- Use wisely – When you first get your hands on ND filters, it can be exciting and you may wish to use them immediately. However, there are certain situations where they are more effective, such as when you’re by the coast or on a particularly windy day. Also, you don’t have to take a really long exposure; sometimes even a one-second long exposure can create something interesting.
- Enhance reflections – Polarising filters can help to get the most out of an image. I’m a fan of using one to enhance the reflections in a scene, especially if I’m shooting next to a lake on a still, misty morning. They can also be extremely useful when capturing images of the coast as you can use them to remove reflections for damp rocks and create a rather interesting foreground. Stacked with other filters they can help create something extraordinary out of the ordinary. They’re also brilliant for pulling out all the colours of a rainbow, if you’re lucky enough to find one!
- Polariser – A polariser filter is a landscape photographer’s best friend and will help reduce the glare from reflective surfaces, such as glass and water, and make your sky pop.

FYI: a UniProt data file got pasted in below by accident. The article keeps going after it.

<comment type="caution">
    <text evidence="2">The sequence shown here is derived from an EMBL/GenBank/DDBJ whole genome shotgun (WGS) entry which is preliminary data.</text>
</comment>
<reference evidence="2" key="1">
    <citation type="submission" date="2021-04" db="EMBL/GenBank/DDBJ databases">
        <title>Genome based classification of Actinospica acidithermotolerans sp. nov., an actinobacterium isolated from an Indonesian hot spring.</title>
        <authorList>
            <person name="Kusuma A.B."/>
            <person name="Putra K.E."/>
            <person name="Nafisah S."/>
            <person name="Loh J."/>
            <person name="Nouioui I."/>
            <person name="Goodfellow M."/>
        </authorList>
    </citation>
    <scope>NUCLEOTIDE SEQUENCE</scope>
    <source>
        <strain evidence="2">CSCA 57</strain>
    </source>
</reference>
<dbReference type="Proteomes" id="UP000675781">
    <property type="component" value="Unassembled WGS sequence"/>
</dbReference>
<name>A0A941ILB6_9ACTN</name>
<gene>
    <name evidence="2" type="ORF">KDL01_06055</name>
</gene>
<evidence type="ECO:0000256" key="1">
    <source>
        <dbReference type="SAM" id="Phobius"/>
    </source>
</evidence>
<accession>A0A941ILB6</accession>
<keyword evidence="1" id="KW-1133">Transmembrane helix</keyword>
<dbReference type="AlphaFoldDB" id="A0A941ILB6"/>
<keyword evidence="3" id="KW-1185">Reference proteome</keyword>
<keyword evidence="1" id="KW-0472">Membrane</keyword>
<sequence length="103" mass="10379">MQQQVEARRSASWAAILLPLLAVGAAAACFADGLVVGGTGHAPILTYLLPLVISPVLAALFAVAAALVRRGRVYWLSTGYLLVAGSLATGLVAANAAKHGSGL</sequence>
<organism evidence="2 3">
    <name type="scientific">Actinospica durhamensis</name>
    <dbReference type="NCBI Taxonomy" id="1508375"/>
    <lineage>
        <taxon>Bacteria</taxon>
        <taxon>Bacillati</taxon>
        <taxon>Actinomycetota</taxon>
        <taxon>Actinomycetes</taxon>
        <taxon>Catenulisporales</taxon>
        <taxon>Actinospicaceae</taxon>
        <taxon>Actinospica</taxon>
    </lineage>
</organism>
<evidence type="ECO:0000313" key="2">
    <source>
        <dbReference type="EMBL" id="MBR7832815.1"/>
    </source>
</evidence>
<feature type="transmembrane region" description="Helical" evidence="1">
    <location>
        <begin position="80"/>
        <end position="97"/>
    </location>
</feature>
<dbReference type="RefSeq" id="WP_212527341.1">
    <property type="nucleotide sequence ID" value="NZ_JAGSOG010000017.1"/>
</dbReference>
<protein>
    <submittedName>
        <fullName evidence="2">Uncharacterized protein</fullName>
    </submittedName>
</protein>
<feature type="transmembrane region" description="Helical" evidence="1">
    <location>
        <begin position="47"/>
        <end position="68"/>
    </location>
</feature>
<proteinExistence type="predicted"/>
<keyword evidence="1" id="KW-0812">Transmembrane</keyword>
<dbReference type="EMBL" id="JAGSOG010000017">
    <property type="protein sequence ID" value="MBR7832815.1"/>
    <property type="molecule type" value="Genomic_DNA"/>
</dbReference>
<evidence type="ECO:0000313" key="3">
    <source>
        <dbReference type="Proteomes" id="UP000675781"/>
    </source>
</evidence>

- Neutral Density filter – Stop down your exposure time to make creative long exposures with this filter. These come in different strengths or you can also purchase variable ones (which tend to be lower quality but more versatile).
- Neutral Density graduated filter – Match the exposure value of the sky to the ground by darkening it down with a grad. Although the square ND grads are easier to line up they also come in a screw design.
- Full kit – If you want to take your filters seriously then be like Verity and invest in a full filter kit such as the LEE 100 filter kit. These don’t come cheap, but if you take care of them they will last a lifetime and give superb results.
Verity Milligan is a professional landscape photographer based in Birmingham. She has worked on campaigns for organisations such as Yorkshire Tea and Visit Britain. She’s happiest when outdoors, and relishes the opportunity to connect with people, environments and cities.